JJ’s Last Call: Era Ends Up Selling Sister Bay

Last Tuesday, JJ’s La Puerta was filled with familiar faces.

The groups were there one last time – Bruce, David, Jane, Rhonda, Dave and Timmer.

There was the next generation of restaurants inspired by JJ’s dream, too. Chad, Travis, Randy, James, Mike, Paula.

And there were those of us who just grew up with JJ, who only know a scientist with JJ stumbles out of that kitchen. J Mitch behind the bar. Jeff. dew. Los Angeles. I.

It’s all there for a Bernie, a margarita, or just one last look before the reins of one of Door County’s leading restaurants change.

After years of talking about the sale, James “JJ” Johnson and his wife Kristen finally sold their child to Brett Unkeefer of Wild Restaurant Concepts (Wild Tomato, Skip Stone, Clover & Zot).

JJ and Kristine bought the cottage in 1978, a few months before I was born. I’m not important to their story, but JJ’s story is my story, so I include this fact that I’m dating, but more importantly, JJ’s dates.

For nearly 45 years, the narrow strait has roamed between these tables, bumped the speed behind that bar, and flipped burgers with Timmer on that line.

Former JJ bartender Dave Johnson, Kristine Johnson, James “JJ” Johnson, and Tim Iding cook together at the bar for the last time. Edding and Dave Johnson have worked together at JJ’s for nearly three decades. Kendall Johnson’s photo.

“He’s the star of the show,” Chris says. “I just keep working.” In some ways – certainly not all – they are Sister Bay’s answer to Elaine and the late Bob MacDonald of Bayside in Fish Creek. It was a facial bob. Eileen was and still is the glue.

“I’m ready,” Kris says, acknowledging how difficult it can be as she looks around for friends, friends’ kids, and friends’ kids kids at the bar. “You’ll still be here, but we’ll have to get away for a while.”

They’ve talked about selling for years, but only over the past year or so, she says, has JJ taken it seriously.

Tonight JJ is still working with the crowd, his usual black compression stockings pulled to his knees under his shorts and gray Team Cream T-shirt. His blonde blonde locks are mid-length now, and he’s not exactly a surfer. He trades punches, meets children, and nods at those for whom this is a sad night, the end of an era.

JJ and Kris raised four children while running this place. They were all a part of it – cooking, waiting tables, lending their names to the burgers on the menu. Jesse, now a cheesemaker and former goat herder behind Door County Creamery on the road. Kendall, one of the region’s leading wine connoisseurs, runs the adjoining bar at The Waterfront. Kaija, an elementary school teacher who still fills duty shifts on weekends and during summer. And Kelsey, a nurse in Milwaukee.

Not a bad outcome.

Kendall, who came home several years ago to run the bar in The Waterfront, described the sale as bittersweet.

There are no great retirement plans for independent restaurants. You work, you pay the bills, you work, and you hope to have some extras after the bills are paid. Then, if you’re lucky, you’ll stay in business and one day get old and have to figure out how to get out, or pass it on without leaving your kids with crushing debts. Or if you think everything is wrong, much like during the 2008 crash, and you have to sell at the bottom.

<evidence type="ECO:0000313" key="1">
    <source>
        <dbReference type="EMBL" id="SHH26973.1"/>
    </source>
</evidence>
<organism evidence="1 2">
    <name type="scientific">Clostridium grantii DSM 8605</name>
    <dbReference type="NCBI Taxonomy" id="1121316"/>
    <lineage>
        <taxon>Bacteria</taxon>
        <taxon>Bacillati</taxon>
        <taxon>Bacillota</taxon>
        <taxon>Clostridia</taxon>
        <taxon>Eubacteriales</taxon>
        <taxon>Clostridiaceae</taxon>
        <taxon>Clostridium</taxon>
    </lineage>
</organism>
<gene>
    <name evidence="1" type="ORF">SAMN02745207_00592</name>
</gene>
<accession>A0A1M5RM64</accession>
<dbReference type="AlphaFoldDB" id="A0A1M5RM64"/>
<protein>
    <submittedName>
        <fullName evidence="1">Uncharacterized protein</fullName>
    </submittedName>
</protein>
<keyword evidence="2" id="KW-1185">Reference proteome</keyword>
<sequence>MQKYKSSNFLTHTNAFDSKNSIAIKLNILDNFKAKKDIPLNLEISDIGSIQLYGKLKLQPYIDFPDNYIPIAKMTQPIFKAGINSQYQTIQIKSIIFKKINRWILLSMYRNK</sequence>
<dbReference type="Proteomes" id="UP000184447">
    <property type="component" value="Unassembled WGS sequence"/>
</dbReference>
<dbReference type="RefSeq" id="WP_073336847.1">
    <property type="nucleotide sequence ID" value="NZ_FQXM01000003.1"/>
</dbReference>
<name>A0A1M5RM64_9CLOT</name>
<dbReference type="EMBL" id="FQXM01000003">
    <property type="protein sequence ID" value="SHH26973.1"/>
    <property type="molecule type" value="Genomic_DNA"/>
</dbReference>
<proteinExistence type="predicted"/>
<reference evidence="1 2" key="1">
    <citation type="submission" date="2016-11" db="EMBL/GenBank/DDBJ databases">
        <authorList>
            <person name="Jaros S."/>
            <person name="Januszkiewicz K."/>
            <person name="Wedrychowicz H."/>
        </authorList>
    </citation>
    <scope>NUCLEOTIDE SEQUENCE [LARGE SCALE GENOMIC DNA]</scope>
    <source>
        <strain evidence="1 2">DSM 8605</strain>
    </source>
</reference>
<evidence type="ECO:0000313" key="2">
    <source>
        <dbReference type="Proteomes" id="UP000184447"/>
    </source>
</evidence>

Now JJ and Kris, in their 70s, can sell out in the good times.

“But how about just a place he is Someone?” Kendall asks. “And they should let her go.”

JJ’s, well, JJ. He came here from Milwaukee as a teacher and artist, but it’s not just about making the backlit stained glass behind the bar and the stained glass hanging above the tables and at the front door. It wasn’t the mannequins he bought at random that became a staple in his bar. Or the bolts he ran for sellers to get the best deal and the fact that he can tell you the running price of everything at Pig. It’s his jerky spectacle, his tinkering, his research. JJ is the vibe.

The banner is still hanging while Unkefer and his Wild Tomato crew take over, and it will be pretty much the same for now. But it won’t be – it can’t be – same.

JJ and Kris don’t go a long way. They live near the corner. Their attention is now turning a few feet south to the waterfront, which they still own. And JJ continues to hang out at Egg Harbor’s popcorn and gelato restaurant, Jimmy’s, which he’s been hoping to open for several years.

Speaking of popcorn. Late nights at the bar, JJ disappears from the bar to go wherever JJ goes, only to reappear with a bag of homemade popcorn, and passes it to judge her. It does happen tonight, of course, but it’s not much of a taste test when several shots of Bernese and Mamaguana are deep (if you don’t know, you’re fine).

I live across the street from what is known to one generation as JJ’s Farmhouse, and to another as JJ’s Goat Farm (goats were sold last winter). Two years ago, I asked JJ a question, the answer of which shows how seriously a man takes his popcorn. JJ grows corn on that property, and I asked him how the crop was doing on the goat farm.

He leaned over and looked me in the eye. “Those goats on my popcorn farm.”

I did not click to answer my question.

Anyway, back to Tuesday. The bell rang, and it was ringing with more heart and enthusiasm than ever before. Many times, perhaps. As the night goes on, and the bell rings again, the sombrero comes down to take pictures. Tears shed on the sidewalk outside.

JJ saunters around so he gets out and a few souls stay at the bar. I’m thinking slipping into my mid-40s. About having this family in this place for each of those years. About changing hands at The Viking Grill, The Alpine, The Cookery, and Fred & Fuzzy’s. About change, period.

Sometimes, good things can be sad. And sad things can be good.

Like JJ’s last call.

JJ at the door. Photo by Miles Danhausen Jr.

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